Regina 011 August 20, 1SS3, the session lasting until October 4. It
included Messrs. Richardson, Macleod and Breland (members of the former
Council), Lieutenant-Colonel Ache-son. Gosford Irvine. N. W. M. P., and
Hector Reed. Esq.. Indian Agent at Battleford, in addition to six
elected members. Honorable Lawrence Clarke had been succeeded by Captain
D. II. Maedowall as member-for Lome. Francis Oliver appeared as member
for Edmonton. James Hamilton Ross had been elected by the Moose Jaw
district. T. F. W. Jackson represented Qu'Appelle constituency. John
Claude Campbell Hamilton had been the choice of the electors of
Broadview and William White was the first member for Regina. Mr. Forget
still retained his office as clerk of the Council.
The address adopted in reply to the
Lieutenant-Governor's opening speech reflects in an interesting manner
the hopes and opinions of representative Westerners at this time. It is
therefore here reproduced:
"The members of the Council of the
North West Territories desire to congratulate Your Honor on being able
to speak so hopefully and so truthfully of the prosperity of the
country. We believe with you that the rapid growth and development of
the North West Territories is without a parallel in the history of the
world. Within a short space of a year and a half a country containing
more arable land than the whole of continental Europe, then without any
settled population comparatively, now with its broad and fertile acres,
the homes of thousands, happy in their choice of a home in the New Land,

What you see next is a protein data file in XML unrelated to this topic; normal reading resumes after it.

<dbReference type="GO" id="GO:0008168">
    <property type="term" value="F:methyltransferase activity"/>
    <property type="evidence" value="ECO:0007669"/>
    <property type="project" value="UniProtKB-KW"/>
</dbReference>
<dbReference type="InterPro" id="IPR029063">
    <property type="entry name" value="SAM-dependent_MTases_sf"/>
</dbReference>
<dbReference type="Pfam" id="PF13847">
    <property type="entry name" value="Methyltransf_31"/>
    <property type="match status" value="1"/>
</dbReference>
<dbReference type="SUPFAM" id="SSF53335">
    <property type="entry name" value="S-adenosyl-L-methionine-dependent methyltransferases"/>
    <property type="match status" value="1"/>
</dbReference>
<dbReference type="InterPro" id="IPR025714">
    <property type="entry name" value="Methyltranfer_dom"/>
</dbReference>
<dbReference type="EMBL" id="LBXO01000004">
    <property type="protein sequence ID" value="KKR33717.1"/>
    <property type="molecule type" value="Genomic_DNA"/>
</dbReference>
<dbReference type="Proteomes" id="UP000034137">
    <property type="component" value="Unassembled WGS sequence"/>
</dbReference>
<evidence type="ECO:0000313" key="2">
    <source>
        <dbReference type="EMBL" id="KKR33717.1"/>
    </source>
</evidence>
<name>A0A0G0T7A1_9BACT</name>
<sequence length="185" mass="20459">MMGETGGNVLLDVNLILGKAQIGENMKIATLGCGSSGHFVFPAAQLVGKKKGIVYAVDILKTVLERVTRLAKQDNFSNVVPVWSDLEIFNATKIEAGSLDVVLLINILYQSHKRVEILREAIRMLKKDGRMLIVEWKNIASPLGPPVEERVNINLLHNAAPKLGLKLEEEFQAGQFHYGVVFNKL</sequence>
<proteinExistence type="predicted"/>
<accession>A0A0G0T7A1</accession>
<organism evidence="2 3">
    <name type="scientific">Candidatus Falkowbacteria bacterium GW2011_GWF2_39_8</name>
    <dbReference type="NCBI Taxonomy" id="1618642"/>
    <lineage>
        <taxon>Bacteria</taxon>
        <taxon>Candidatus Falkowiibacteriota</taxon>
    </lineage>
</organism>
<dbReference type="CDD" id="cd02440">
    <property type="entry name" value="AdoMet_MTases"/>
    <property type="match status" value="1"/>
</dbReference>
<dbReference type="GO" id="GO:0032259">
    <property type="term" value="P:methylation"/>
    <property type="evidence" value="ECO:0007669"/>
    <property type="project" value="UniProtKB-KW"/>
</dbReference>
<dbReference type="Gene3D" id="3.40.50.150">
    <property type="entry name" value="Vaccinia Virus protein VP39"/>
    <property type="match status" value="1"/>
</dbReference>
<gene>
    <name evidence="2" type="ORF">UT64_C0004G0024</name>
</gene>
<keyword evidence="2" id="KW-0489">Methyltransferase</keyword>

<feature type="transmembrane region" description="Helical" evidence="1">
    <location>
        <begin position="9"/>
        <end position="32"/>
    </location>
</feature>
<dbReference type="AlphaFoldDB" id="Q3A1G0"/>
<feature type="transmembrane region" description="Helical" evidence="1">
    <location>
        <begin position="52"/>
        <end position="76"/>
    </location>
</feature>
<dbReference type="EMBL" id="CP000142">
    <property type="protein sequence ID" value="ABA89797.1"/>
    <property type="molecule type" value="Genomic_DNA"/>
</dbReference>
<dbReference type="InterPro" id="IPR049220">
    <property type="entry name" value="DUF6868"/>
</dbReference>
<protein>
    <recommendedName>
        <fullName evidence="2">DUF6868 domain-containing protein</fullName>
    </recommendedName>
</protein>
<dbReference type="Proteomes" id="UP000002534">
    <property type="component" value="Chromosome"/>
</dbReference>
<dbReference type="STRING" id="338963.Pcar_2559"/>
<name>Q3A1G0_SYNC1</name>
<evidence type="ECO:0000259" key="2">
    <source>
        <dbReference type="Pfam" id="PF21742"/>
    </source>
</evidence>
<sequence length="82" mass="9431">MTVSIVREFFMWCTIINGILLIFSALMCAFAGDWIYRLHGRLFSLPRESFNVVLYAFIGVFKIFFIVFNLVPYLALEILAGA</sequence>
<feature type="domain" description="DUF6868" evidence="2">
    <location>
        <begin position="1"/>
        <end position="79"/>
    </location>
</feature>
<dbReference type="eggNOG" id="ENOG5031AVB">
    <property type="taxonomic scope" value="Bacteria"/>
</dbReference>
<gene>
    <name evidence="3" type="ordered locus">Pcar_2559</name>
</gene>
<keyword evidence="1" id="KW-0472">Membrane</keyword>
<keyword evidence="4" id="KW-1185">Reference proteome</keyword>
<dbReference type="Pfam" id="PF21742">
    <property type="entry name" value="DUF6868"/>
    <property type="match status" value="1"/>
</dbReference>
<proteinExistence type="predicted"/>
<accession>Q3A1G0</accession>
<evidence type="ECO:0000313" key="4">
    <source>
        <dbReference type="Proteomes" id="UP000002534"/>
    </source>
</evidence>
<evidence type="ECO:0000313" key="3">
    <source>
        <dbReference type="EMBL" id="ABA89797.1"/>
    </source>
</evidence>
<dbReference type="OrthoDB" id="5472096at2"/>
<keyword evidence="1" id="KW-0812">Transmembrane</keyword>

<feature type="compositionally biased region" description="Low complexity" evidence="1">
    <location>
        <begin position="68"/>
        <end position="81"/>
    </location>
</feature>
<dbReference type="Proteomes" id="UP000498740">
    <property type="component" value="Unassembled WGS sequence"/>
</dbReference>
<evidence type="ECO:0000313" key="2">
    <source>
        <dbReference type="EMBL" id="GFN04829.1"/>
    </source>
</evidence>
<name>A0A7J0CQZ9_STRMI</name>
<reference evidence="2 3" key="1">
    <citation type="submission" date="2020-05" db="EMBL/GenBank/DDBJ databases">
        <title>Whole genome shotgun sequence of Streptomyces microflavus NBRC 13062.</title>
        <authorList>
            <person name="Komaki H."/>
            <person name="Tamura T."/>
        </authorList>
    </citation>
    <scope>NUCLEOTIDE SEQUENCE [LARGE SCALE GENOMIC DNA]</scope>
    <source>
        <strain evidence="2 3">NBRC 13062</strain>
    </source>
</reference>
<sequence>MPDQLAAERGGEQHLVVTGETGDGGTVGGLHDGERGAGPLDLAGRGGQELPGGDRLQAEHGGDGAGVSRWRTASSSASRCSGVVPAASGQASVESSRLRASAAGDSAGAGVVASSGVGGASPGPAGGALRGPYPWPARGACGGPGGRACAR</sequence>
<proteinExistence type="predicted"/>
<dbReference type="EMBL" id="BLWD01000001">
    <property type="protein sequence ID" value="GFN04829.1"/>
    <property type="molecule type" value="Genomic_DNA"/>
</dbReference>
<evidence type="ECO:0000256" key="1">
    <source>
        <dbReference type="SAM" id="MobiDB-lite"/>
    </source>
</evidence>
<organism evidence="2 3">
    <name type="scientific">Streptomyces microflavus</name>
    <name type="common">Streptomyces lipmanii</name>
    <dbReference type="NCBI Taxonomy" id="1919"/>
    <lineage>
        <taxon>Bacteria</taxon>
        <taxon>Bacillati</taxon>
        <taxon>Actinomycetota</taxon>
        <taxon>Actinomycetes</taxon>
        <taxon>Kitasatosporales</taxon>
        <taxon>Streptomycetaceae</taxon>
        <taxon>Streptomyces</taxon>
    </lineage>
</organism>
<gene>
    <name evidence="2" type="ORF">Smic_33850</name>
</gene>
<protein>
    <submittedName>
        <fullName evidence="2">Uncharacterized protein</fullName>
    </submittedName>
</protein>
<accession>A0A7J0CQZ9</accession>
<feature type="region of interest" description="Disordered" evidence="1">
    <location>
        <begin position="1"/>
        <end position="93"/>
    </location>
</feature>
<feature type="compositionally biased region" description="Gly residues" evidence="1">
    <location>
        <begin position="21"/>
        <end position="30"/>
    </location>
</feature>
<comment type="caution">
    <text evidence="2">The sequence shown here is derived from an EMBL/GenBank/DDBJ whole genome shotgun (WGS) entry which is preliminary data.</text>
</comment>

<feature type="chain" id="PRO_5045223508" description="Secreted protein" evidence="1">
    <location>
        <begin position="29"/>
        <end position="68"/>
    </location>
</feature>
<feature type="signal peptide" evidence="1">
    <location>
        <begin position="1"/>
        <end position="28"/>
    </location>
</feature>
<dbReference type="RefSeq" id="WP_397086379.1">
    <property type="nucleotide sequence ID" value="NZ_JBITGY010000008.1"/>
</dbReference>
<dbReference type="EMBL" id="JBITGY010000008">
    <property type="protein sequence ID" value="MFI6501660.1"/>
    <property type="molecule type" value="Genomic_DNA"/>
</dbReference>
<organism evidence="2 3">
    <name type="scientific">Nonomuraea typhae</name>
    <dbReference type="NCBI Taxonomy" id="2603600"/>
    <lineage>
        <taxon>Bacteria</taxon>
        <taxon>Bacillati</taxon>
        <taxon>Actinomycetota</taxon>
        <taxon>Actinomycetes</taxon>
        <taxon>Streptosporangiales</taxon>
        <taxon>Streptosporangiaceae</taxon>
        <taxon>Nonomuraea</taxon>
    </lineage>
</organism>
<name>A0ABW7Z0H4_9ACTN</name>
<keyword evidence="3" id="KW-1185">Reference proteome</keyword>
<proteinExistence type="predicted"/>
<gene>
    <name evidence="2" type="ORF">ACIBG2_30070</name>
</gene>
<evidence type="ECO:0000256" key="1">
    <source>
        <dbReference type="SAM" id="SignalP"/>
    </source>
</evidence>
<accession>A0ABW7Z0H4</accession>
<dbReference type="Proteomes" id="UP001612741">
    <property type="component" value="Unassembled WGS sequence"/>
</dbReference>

and sanguine of a peaceful and prosperous future.
"We believe that a very great measure
of the success which has attended the opening up of the country is due
to the wise railway policy adopted by the Dominion Government. We wish
also to speak in terms of praise of the manner and rapidity of
construction of the line of railway now about completed from the Great
Lakes in the East to the Rocky Mountains in the West. And
notwithstanding the vast labor involved and the large number of men
employed, all has been done we believe without interference or
inconvenience to the requirements of the public, and without breach of
the law or hindrance from the Indian or white man. This happy state of
affairs must be, and we believe is, a matter of congratulation to Your
Honour as well as to the country at large. We desire also in this
connection to acknowledge the services which the North West Mounted
Police Force have rendered the country, and feel that no small share of
credit for peace and good order preserved is due to them.
"As the federal authorities have
selected Regina as the new capital of the North West, we venture to
express the hope that the future will but the clearer demonstrate the
wisdom of the choice. We believe it to be the duty, as it is we think
the desire, of every one interested in the prosperity of the country, to